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Best of Atlanta 2014 Oral Pleasures

 

Best Of Atlanta 2014 Oral Pleasures (largel)


Oral Pleasures

The last 12 months in Atlanta food could be described in one word: aspirational. Thanks to a rash of mega-mixed use developments in the works, dozens of new restaurants are headed our way. A handful of these will be flagship restaurants, such as Hannah Chung's Simply Seoul Kitchen and the Cockentrice from the team behind the Spotted Trotter, our 2014 Readers Pick co-winners for Best farmers market food stall.

More common are side projects and sister restaurants from top dogs such as Bacchanalia chef Anne Quatrano's Dub's Fish Camp, Linton Hopkins' H&F Burger in Ponce City Market, and Cakes & Ale owner chef Billy Allin's Bread & Butterfly Café in Inman Park.

The mood has been anticipatory, we, the food obsessed, stuck in a holding pattern awaiting the onslaught of shiny and new. It's easy to let a future as bright as Atlanta's distract from the present, but there is so much worth celebrating here and now.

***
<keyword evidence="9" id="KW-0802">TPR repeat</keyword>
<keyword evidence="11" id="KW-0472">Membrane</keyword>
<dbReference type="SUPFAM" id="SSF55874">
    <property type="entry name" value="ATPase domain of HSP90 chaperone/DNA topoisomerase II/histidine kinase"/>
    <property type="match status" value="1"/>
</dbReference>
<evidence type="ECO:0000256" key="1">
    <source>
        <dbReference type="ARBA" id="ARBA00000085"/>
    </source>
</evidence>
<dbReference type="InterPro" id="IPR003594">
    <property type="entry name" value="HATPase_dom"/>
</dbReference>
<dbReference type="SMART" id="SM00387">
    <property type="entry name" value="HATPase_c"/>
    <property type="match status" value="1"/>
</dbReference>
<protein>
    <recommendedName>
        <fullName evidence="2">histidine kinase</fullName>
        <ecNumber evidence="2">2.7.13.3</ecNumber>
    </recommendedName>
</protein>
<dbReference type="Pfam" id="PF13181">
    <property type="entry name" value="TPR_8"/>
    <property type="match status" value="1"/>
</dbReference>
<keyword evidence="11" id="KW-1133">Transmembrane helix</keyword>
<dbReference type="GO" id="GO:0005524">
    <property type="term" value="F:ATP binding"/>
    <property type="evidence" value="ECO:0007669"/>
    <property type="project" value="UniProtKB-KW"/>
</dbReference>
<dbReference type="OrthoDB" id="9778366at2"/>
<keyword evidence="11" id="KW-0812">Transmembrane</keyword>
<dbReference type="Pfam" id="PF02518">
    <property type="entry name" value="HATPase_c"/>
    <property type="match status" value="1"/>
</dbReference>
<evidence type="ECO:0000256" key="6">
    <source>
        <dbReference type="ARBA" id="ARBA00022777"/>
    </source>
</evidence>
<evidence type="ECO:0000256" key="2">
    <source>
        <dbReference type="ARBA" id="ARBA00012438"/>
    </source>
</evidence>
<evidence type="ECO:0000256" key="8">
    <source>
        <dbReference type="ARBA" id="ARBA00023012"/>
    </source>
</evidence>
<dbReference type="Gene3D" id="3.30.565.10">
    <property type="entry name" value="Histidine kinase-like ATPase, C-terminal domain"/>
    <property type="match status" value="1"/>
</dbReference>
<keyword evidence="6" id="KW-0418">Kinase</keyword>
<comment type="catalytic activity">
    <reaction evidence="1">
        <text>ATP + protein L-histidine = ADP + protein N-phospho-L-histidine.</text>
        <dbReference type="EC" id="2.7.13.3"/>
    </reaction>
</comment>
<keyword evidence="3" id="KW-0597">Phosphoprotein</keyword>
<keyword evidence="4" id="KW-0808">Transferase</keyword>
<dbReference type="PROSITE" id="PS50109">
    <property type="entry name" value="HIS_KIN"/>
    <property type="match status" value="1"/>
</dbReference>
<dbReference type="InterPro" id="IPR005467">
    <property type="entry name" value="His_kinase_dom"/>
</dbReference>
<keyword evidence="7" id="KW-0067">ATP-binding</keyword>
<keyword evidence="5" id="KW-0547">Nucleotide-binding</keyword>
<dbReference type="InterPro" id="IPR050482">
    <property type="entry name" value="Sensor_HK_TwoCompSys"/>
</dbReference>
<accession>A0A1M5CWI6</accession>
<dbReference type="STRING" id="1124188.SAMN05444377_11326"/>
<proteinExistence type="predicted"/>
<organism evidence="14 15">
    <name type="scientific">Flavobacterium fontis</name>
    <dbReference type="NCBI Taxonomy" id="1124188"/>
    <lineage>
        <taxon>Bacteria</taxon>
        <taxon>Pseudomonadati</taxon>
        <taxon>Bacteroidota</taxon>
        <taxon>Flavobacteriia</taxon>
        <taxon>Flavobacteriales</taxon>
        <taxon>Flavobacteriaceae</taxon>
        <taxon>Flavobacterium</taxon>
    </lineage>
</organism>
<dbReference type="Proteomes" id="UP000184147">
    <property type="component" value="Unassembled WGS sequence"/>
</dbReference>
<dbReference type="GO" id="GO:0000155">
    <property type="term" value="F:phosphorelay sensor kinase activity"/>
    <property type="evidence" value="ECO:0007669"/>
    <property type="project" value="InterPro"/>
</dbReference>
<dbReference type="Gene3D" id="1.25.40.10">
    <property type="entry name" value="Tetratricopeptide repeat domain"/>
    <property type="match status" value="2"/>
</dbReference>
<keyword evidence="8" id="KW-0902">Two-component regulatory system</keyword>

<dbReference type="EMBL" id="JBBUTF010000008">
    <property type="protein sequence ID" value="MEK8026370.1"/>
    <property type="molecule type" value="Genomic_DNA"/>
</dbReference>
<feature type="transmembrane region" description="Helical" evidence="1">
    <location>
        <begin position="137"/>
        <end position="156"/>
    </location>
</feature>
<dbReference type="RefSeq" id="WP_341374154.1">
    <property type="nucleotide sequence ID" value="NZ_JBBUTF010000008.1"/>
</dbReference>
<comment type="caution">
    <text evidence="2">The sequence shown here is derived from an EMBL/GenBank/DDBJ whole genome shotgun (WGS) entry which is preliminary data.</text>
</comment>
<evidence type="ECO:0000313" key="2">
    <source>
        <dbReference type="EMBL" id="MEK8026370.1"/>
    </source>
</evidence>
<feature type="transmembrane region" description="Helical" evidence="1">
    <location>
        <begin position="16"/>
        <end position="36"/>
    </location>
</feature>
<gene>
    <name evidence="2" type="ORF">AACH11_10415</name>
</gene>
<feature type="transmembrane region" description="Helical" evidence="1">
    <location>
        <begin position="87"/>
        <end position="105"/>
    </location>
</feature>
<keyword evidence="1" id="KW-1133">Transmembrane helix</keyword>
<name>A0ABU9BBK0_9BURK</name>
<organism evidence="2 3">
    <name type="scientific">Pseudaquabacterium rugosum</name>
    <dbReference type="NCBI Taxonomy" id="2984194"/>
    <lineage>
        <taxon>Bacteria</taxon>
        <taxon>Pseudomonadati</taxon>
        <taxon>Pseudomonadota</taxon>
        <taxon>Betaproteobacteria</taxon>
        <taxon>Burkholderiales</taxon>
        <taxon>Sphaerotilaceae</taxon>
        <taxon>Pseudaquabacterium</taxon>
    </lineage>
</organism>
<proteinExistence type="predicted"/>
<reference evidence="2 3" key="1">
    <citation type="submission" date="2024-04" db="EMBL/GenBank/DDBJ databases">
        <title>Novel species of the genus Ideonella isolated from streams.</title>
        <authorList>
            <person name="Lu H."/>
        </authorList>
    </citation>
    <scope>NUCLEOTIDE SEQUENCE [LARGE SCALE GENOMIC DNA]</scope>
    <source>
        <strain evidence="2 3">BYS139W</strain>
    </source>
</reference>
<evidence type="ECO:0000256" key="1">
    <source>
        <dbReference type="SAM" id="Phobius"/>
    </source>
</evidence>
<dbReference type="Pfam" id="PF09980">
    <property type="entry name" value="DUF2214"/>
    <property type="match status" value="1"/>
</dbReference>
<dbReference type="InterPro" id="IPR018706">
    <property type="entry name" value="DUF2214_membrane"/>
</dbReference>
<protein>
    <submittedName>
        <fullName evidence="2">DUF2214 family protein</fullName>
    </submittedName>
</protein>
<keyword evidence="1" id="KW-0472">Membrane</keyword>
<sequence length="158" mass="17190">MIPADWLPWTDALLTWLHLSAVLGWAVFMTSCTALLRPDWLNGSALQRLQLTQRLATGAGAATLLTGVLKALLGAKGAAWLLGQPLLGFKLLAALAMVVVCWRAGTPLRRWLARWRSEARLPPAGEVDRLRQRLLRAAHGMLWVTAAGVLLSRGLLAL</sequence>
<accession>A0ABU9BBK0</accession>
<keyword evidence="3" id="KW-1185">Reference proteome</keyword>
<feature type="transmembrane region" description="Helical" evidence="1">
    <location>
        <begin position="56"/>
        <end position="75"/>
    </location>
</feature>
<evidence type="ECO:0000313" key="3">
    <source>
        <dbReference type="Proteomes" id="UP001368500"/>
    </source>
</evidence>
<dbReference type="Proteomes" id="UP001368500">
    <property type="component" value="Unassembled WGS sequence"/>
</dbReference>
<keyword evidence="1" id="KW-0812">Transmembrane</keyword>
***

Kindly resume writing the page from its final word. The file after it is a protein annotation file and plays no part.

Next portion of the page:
The success of chef Jarrett Stieber's edgy Eat Me Speak Me pop-up (Critics Pick for Best pop-up) serves as a barometer for the city's robust, food-friendly startup scene.

Kimball House, this year's Critics Pick for Best new restaurant, wowed locals with its revolutionary cocktail and oyster programs, ultimately earning a spot on Bon Appétit magazine's 5 Best New Cocktail Bars in America 2014 list.

The East meets South Decatur diner Sobban (Critics Pick for Best creative diner food) and Buckhead newcomer Lusca (Critics Pick for Best breath of fresh air) each had breakout years, winning praise locally and beyond for inventive, culture-crawling cuisines.

This year, we tried to pull the curtain back to shed light on where the wonderful food in front of us comes from and who put it there. We deconstructed the best, most impeccably sourced local vegetable plate in town — find out what makes Restaurant Eugene's Seasonal Vegetable Tasting a triumph. We also caught up with expert knife sharpener Geoff Edges, who shares what it's like to maintain one of a chef's most beloved and important tools.

The future of Atlanta dining is bright. Here's to all those working to give us something to look forward to.

— Stephanie Dazey

(Cached)